Hemp is a variety of Cannabis sativa which is the same plant species as marijuana. The 2014 US Farm Bill defined industrial hemp as 'Cannabis sativa L. and any part of such plant whether growing or not, with delta‐9‐tetrahdrocannabinol (THC) concentration of not more than 0.3% on a dry weight basis' and said industrial hemp does not include plants of the genera Cannabis that meet the definition of marijuana.
Based on the findings, WSDA said, due to lack of research related to public health, it is not yet appropriate to move forward with administrative actions to allow commercial feed license holders to include hemp in their formulations for laying hen feed: "Although hemp seed does show good potential as feedstuff, it also may contain trace chemical constituents such as the cannabinoid delta‐9‐tetrahydrocannabinol (THC). Health agencies in the US have not established an Acceptable Daily Intake (ADI) for THC which is needed to assess the risk to humans consuming eggs from laying hens fed hemp seed products. Although it does not appear the small amount of THC in properly cultivated and processed hemp seed products will pose a safety issue, health agencies in the US have not verified this observation."
WSDA said it is continually involved in discussions with the American Association of Feed Control Officials (AAFCO) on defining hemp seed products in animal feed, not just for Washington State, but also throughout the US. "The regulatory status of hemp appears to be changing rapidly, and it is possible that data needed to determine the safety of hemp seed for laying hens will be available in the near future. If such data becomes available, and if it adequately supports safe use, WSDA will be able to move forward with appropriate administrative actions to allow use of hemp seed products as a laying hen feed ingredient."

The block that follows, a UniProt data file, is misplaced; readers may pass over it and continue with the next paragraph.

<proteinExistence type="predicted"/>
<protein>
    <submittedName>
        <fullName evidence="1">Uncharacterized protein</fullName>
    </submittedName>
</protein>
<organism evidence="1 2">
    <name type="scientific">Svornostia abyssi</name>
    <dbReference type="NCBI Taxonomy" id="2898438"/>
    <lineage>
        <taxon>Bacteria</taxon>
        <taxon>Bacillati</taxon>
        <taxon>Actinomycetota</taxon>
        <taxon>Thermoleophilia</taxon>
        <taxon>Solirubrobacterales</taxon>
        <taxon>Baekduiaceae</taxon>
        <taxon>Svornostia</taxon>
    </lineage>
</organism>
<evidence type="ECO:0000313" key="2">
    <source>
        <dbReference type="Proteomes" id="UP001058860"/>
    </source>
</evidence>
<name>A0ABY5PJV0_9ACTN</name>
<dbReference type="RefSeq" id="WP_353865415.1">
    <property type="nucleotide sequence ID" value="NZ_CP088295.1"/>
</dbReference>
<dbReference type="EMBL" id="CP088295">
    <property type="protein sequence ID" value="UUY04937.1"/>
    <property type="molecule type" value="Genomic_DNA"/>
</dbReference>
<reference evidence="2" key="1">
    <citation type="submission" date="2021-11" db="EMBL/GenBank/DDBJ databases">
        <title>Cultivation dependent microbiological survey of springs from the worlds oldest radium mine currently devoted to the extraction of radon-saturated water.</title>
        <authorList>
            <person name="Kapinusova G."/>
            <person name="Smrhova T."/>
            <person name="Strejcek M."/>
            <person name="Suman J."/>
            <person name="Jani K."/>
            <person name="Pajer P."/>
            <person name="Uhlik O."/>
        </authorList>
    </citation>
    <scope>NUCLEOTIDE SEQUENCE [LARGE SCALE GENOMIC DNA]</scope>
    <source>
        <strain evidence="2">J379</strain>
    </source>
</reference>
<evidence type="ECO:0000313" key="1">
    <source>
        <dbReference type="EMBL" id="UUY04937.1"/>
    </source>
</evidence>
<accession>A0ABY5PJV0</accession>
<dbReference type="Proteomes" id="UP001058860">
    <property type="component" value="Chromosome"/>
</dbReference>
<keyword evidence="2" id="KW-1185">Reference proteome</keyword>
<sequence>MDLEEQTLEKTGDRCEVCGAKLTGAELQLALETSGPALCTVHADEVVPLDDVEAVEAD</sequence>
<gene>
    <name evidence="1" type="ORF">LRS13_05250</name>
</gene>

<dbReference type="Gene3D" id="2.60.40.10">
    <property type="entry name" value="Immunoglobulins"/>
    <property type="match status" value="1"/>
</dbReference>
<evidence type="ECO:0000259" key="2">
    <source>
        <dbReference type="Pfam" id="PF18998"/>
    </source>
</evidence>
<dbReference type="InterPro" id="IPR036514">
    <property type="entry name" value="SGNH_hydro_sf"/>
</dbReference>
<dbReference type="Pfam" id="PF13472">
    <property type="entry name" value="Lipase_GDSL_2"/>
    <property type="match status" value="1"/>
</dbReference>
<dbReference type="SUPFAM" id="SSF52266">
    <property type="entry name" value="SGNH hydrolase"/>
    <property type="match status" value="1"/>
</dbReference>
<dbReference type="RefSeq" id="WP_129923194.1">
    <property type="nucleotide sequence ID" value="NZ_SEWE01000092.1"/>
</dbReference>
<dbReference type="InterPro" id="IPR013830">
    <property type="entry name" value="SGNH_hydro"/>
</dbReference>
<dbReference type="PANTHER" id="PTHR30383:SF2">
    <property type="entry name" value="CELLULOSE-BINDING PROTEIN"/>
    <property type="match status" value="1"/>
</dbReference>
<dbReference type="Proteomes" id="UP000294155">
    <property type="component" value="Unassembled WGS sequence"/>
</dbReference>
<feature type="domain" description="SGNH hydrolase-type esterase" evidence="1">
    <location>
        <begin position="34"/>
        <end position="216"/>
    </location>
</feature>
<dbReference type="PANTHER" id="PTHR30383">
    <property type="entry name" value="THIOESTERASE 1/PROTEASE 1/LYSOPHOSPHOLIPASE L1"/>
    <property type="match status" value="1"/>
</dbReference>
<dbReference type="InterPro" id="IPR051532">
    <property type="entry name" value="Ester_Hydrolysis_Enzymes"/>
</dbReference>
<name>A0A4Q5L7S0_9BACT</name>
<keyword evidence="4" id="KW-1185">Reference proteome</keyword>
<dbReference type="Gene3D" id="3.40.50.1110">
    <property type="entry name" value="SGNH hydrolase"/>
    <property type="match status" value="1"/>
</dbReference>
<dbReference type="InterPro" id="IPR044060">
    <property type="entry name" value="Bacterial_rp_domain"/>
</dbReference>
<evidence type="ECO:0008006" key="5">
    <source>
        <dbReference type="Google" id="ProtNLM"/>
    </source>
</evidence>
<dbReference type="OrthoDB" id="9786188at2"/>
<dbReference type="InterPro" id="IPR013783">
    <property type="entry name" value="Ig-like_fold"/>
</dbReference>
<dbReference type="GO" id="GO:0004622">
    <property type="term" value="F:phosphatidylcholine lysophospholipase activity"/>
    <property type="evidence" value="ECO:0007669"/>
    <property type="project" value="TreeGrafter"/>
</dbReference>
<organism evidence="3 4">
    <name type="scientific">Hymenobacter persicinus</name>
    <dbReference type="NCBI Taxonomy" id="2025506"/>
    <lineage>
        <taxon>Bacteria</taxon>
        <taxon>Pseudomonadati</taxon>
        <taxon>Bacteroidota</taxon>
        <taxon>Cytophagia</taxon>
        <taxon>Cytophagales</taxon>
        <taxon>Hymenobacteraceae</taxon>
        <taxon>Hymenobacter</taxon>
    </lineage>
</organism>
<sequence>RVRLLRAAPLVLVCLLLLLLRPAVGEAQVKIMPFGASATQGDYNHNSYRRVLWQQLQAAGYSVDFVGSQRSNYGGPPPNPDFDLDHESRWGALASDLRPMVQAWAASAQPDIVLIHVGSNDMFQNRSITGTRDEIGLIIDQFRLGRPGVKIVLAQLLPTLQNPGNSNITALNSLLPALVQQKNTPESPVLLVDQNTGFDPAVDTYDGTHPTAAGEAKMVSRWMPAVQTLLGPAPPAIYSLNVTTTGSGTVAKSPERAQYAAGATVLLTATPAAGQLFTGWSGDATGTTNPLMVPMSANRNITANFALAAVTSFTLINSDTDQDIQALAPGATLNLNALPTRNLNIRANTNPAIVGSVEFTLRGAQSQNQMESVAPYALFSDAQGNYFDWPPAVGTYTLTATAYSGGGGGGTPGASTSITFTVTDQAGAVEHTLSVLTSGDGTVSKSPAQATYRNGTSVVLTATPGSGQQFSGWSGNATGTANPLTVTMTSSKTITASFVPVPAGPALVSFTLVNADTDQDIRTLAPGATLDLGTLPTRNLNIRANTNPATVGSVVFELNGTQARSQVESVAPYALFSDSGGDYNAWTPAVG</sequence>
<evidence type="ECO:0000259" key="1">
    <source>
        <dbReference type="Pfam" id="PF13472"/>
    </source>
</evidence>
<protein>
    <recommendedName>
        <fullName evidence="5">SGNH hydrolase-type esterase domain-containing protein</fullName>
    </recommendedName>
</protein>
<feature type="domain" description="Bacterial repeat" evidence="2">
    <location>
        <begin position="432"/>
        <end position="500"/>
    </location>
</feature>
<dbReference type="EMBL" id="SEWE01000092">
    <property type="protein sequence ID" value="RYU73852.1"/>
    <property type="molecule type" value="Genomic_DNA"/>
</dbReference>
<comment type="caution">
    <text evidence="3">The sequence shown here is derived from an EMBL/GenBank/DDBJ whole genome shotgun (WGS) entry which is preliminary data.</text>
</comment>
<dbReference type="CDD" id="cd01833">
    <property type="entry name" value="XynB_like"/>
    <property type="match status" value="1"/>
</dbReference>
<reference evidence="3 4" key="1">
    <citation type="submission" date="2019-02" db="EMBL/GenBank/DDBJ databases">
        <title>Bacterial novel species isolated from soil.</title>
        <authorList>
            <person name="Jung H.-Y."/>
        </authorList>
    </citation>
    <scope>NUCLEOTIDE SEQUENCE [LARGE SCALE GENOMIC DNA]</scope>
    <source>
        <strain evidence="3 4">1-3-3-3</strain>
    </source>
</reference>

In the EU, varieties of hemp cultivated and used for feed must be listed in the EU Official Catalogue of seeds. The varieties of hemp must not have a THC level exceeding 0.2% (EC No. 1124/2008) and the onus is on each EU member state to establish a system of verification for THC in hemp.
The European Food Safety Authority Panel on Additives and Products or Substances used in Animal Feed (EFSA FEEDAP) found that feeding laying poultry 5 to 7% hemp seed or hemp seed cake is acceptable (EFSA, 2011). Additionally, the whole hemp plant can be used as feed materials in EU countries and European Free Trade Association countries (EFSA, 2011). However, in March of 2005 Switzerland banned feeding hemp products to dairy cows because of concerns for children consuming high amounts of milk from dairy cows (swissinfo.ch, 2005). This prompted an assessment of THC transfer to milk by the EFSA panel on contaminants in the food chain (CONTAM) in 2015.
EFSA's CONTAM panel concluded the use of “hemp seed‐derived feed materials at the reported concentrations of use is unlikely to pose a health concern via consumption of milk and dairy products from dairy cows." In contrast, for the hemp plant material, they noted: om the use of whole hemp plant‐derived feed materials is currently not feasible due to a lack of occurrence data."
The results of a study, published in Poultry Science, showed the inclusion of hemp seed or hemp seed oil in the diets of laying hens up to a maximum level of 20 and 12%, respectively, does not adversely effect the performance of laying hens and led to the enrichment of the n-3 fatty acid content of eggs.